A host of contrarian trends comes into play. Arguably, the U.S. comprehends that the legitimacy question involving the Middle Eastern autocratic regimes lies at the core of the region’s instability. The U.S. is also capable of the requisite pragmatism to deal with the forces of Islamism if that serves its geopolitical interests. A lot of ground has been covered in the recent period in building contacts with various Islamist groups in the Middle East. In Tunisia, the U.S. acquiesced with the ascendancy of Ennahda. Washington didn’t lose sleep over the Islamist elements within the Libyan opposition; it trusted Doha to duly “handle” them (which it is doing). Nor is the U.S. perturbed that the intelligence agencies of close allies like Saudi Arabia and Jordan are actively financing and assisting violent Islamist elements in their campaign to overthrow the Syrian regime. Even in Afghanistan, if only the Pakistani ally could put together the broth, U.S. officials would readily sup with the Haqqanis.
Broadly speaking, the Islamist forces in the Middle East are home-grown movements with popular base and it is only through an inclusive approach of accommodating them can political stability be ensured on an enduring basis. Thus, the U.S. is showing political realism selectively by exploring the possibilities that may exist in trying over time to influence (or corrupt — depending on one’s point of view) the ideology-based Islamist groups and get them to abandon the straight path rooted in the dogmas of justice and resistance. The U.S’ Persian Gulf allies have shown remarkable genius to bring money power into play in the politics of Islamism in the Middle East — especially Qatar, which is today punching far above its weight in Libya and Syria. Ironically, it is here that the Islamists of Turkey may offer a role model in the politics of Islamism — how to gracefully succumb to the persuasions of “green money.”
On the other hand, the U.S. also needs to weigh in certain compelling, near-term considerations affecting the geopolitics of the region: the likely policies of a future democratic regime in Cairo on the Egypt-Israel peace accords and the security cooperation between the two countries; Cairo’s dealings with Hamas and other “non-state actors” and its stance on the Palestine problem and the Arab-Israeli conflict; and, the likelihood of a warming up of ties between Cairo and Tehran. The last one is particularly crucial since the containment of Iran lies at the core of the U.S’s Middle East strategy, whereas the prevailing Egyptian popular opinion (Islamist and secular alike) happens to be to seek to normalise ties with Iran. The Egyptian Islamists and secularists also lack the appetite for playing sectarian Sunni-Shi’ite politics, which, in turn, would present a level playing field for Iran in Cairo under a democratic dispensation.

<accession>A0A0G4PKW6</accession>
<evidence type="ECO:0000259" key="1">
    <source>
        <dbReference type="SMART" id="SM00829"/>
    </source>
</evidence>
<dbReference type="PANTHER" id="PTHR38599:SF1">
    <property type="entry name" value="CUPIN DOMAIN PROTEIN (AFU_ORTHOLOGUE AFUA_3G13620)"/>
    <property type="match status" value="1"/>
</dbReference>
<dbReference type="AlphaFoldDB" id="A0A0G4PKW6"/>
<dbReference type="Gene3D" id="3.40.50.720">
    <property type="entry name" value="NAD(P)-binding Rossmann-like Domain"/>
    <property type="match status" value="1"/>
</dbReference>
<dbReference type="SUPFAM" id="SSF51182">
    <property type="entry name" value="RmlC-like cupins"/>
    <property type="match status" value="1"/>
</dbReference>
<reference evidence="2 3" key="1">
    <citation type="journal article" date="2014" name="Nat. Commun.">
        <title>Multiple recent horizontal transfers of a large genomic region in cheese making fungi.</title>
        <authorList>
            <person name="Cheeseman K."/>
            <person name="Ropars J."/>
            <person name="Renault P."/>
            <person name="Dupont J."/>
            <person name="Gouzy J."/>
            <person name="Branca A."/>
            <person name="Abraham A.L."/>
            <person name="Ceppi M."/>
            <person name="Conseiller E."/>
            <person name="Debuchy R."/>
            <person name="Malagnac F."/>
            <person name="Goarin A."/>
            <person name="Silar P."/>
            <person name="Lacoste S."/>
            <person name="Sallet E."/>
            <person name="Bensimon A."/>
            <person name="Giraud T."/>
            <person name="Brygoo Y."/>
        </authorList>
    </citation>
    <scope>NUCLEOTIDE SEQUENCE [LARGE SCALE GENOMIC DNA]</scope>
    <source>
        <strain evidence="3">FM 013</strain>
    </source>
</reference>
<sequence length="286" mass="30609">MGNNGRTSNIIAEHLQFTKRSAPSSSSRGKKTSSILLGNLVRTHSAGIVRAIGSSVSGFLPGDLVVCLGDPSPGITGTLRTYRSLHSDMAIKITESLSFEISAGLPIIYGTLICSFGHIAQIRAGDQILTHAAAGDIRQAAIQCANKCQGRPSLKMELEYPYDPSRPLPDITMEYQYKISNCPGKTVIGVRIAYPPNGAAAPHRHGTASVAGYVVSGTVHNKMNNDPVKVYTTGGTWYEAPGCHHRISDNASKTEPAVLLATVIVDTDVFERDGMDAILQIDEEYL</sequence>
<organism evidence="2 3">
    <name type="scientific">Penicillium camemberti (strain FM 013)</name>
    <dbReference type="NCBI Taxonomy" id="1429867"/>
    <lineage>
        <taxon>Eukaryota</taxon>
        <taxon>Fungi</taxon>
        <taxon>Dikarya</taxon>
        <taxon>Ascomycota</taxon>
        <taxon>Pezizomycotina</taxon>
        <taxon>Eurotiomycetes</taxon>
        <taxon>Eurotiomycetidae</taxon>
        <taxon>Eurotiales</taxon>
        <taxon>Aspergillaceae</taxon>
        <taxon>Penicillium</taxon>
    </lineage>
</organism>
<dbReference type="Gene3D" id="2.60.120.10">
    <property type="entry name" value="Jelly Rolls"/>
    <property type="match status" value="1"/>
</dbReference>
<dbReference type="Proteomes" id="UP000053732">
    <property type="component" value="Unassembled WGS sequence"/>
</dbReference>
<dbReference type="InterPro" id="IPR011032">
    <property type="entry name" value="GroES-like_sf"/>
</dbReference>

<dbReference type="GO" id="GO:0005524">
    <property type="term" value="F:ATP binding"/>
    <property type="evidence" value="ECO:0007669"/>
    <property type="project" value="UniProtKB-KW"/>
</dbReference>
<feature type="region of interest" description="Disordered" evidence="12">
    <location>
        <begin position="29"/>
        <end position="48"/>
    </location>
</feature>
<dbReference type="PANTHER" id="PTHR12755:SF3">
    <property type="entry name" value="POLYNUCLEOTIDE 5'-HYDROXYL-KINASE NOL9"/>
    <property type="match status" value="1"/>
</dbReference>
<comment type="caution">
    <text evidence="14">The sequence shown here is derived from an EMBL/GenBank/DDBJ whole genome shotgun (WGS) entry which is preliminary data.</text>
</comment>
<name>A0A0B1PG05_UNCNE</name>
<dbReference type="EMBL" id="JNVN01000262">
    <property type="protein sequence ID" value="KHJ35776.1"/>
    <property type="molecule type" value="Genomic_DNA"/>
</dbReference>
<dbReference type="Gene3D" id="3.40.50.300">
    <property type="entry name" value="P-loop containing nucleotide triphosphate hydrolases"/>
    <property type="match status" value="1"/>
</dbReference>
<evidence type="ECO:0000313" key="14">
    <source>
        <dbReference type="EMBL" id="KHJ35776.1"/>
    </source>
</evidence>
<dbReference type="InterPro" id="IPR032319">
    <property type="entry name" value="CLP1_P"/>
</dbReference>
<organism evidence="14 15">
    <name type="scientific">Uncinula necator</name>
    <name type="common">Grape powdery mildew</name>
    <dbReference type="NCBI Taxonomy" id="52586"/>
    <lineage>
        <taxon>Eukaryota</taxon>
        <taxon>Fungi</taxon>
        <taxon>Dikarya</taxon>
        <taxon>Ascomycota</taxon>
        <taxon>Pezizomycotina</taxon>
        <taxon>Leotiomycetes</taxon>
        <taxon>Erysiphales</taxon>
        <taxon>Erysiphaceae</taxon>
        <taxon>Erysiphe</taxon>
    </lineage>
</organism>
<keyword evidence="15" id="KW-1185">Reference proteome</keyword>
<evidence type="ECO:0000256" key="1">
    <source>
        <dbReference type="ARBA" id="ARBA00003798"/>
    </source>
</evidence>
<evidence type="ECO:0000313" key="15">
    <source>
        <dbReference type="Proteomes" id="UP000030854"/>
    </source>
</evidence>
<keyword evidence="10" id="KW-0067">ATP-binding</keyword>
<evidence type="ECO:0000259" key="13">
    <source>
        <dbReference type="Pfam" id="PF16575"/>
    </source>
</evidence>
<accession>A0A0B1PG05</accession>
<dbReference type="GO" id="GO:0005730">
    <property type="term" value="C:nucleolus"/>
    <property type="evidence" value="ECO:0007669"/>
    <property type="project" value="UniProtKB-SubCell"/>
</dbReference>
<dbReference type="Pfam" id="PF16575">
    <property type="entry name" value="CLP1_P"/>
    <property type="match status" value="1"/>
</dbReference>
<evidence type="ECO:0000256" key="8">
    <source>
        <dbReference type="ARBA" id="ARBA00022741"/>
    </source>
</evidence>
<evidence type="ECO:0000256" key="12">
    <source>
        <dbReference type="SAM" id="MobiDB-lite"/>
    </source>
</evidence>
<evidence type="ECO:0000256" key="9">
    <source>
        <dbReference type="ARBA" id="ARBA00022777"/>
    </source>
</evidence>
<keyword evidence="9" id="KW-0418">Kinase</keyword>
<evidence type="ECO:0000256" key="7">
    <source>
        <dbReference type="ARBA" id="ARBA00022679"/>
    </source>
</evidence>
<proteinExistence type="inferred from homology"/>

Most important, Egypt is the “brain” of Arabism and what happens in Cairo in the coming days — with the revolutionary fervour resurging, reclaiming lost territory and restoring primacy in the political discourse — is going to impact profoundly on the politics of the entire region. Actually, Turkey has been a mere pretender to claim the status of a role model in the Arab world. The plain truth is that Egypt never vacated its leadership even in the darkest years since the Camp David accords and that is also how the Arab world is watching the events unfolding in Tahrir — be it in the borderlands of Yemen or Saudi Arabia and Bahrain. In sum, the U.S. strategy to harness the Arab Spring within a new political framework aimed at perpetuating the western regional hegemony in the Middle East in a manner that doesn’t appear to be overbearing needs to be reworked all over again if the popular upsurge in Cairo sweeps away the Egyptian military junta.
On the Middle Eastern landscape, an epochal break with the past through a popular upsurge happened only once in the recent decades — in Iran in 1978. And the results were disastrous for the U.S’s geostrategy. Unsurprisingly, there is great uneasiness in Washington. But Tahrir offers a brilliant opportunity for the Barack Obama administration to showcase its regional policy. On the Arab street, all eyes are trained on Washington.
The odds are that Mr. Obama is tempted to grasp the nettle and take up the challenging offer by the Muslim Brothers to be held accountable and wedded to democratic intentions and religious tolerance. Of course, it needs a leap of faith on Mr. Obama’s part, But more than that, as a politician seeking re-election himself, his main worry narrows down to how the Israeli Lobby and the Republicans would forgive him for being party to the rise of the Muslim Brothers to power in Egypt.
(The writer is a former diplomat.)